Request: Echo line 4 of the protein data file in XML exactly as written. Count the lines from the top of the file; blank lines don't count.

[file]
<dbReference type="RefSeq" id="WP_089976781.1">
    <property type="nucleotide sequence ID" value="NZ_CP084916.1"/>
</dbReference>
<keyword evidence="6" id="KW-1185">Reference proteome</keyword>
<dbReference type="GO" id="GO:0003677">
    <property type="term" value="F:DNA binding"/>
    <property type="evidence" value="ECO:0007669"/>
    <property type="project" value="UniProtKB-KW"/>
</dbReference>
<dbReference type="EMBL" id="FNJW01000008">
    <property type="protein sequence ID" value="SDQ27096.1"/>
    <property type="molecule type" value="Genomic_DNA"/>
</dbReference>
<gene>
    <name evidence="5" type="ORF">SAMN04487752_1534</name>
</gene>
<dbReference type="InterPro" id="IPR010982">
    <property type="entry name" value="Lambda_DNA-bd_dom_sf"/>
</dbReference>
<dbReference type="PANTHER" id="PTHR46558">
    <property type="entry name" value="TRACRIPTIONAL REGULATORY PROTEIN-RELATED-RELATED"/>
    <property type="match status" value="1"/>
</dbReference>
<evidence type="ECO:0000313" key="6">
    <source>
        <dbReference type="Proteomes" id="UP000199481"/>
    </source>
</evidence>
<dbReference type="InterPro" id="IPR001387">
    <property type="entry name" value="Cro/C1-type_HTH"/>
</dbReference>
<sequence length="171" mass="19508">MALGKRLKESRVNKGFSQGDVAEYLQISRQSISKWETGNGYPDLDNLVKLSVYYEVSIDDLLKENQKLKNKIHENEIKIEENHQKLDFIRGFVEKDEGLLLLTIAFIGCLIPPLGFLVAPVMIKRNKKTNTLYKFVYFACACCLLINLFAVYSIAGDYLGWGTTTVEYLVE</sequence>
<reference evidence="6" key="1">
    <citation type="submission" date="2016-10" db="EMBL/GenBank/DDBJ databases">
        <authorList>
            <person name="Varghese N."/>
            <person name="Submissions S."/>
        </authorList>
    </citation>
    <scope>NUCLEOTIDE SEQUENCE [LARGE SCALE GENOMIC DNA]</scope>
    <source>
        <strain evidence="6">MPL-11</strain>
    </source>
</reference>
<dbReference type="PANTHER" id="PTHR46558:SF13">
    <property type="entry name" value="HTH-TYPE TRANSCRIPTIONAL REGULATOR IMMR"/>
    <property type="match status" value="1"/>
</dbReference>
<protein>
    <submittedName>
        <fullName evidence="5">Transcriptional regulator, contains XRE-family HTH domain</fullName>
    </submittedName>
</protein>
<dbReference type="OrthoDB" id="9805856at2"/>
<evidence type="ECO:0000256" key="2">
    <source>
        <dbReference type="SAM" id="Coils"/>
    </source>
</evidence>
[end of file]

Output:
<keyword evidence="6" id="KW-1185">Reference proteome</keyword>